Connell challenges us to overturn our assumptions that gender distinction is `natural', unchanging and fixed. Connell presents arguments for the ways in which gender differences are socially constructed. Performances of masculinity and femininity are displayed and disseminated and these ideas work to construct and perpetuate ideas about gender difference. Connell also refutes the notion of gender dichotomy pointing to the prevalence of gender ambiguity in society: masculine women, feminine men, homosexuality, women who are heads of households, men who bring up children, women soldiers, male nurses. He argues that sustaining the gender categories also sustains the inequalities e.g. income inequalities; wealth and power in hands of men; higher rates of illiteracy among women; unequal respect (cheerleaders vs. football players, pornography, marketing of women's bodies, women seen as source of defilement and contamination in various religious traditions.) Men also suffer--subject to derision if not manly enough, higher death rates, sporting injuries, alcohol abuse.
In chapter 3 Connell presents three different views of gender:
1. Body as a machine--biology produces social differences (men are stronger and faster, have more powerful sexual urges, love sport, are aggressive, are rational--women are good at fiddly work, they gossip, they are more nurturing, they have more intuition etc.) Connell believes there is no scientific evidence for this theory! Even testosterone and estrogen are present in both males and females, fluctuating levels as we pass through the life cycle.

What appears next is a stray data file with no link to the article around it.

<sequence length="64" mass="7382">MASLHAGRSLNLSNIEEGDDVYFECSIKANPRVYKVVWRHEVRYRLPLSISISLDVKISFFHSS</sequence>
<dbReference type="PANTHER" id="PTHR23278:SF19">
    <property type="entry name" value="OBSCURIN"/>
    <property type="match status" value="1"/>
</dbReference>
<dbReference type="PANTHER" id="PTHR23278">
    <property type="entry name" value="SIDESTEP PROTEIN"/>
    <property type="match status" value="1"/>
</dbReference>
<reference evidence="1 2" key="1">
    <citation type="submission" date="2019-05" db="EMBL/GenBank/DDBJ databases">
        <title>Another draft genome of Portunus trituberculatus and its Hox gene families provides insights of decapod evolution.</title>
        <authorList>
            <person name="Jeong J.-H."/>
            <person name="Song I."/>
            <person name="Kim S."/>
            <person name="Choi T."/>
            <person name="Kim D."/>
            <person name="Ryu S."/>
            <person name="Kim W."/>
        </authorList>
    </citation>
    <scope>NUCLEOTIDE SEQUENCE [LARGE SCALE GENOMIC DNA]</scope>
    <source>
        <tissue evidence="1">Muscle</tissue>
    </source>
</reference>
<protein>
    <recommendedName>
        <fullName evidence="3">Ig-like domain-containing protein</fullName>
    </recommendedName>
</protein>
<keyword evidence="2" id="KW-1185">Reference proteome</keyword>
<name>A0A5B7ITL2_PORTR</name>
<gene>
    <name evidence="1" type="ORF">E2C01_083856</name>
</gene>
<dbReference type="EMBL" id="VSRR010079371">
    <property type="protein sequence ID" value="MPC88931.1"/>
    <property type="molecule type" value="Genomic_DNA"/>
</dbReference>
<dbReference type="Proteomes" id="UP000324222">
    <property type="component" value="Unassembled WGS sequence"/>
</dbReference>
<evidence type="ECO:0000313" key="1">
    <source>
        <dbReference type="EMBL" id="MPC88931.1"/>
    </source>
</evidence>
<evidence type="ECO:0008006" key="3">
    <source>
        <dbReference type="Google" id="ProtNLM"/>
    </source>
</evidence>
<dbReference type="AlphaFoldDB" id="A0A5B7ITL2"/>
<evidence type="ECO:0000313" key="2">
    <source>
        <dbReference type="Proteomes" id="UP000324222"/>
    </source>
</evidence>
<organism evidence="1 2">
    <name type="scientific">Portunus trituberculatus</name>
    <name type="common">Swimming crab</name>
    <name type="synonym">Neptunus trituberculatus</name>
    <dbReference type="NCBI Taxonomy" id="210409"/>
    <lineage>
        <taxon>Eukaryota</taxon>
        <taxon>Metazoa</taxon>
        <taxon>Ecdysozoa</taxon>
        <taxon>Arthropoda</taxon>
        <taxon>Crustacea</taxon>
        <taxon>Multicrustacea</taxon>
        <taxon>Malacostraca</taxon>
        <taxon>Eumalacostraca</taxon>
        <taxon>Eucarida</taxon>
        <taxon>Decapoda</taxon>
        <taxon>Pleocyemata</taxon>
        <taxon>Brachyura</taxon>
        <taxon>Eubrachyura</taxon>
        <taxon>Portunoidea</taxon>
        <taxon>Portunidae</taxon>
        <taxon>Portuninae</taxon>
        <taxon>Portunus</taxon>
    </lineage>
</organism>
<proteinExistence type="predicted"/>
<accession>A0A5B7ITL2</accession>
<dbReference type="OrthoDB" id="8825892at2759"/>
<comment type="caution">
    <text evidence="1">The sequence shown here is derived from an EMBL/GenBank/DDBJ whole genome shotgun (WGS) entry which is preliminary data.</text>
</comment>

2. Two separate realms of sex and gender: sex=biological facts; gender=social fact. We can choose our sex role expectations, behavior and socialization. Problems: why is one side more valued than the other, does not capture the importance of bodies in sexual relations and in issues such as sexual violence against women.
3. Body as a canvas: Gender as a symbolic system (bodies as a canvas on which society paints e.g. the shifting definitions of female beauty, and gendered approaches to disciplining the body--gyms in LA).
Connell proposes his own theory of social embodiment: "Bodies have agency AND are socially constructed." Bodies are subjected to so many different circumstances and conditions around the world and "yet the tremendous multiplicity of bodies is in no sense a random assortment. The bodies are interconnected through social practices, the things people do in daily life." The practices in which bodies are involved form social structures and personal trajectories which in turn provide the conditions of new practices in which bodies are addressed and involved. The social world is never simply reproduced, it is reconstituted by practice. Gender as a structure of relations is constituted in this historical process, and accordingly can never be fixed, nor exactly reproduced. The strategic question is not "can gender change?" but "in what direction is gender changing." (p. 51)
1. The Question of Gender
2. Schools, Mines, Sex and War
3. Differences and Bodies
4. Gender Relations
5. Gender in Personal Life
6. Gender on the Large Scale
7. Gender and the Intellectuals
8. Gender Politics.
This book is a must for anyone studing gender subjects at uni, as well as anyone who is interested in gender. I thought his way of thinking was very much taking into account how complex people's lives are as well as how complex society is.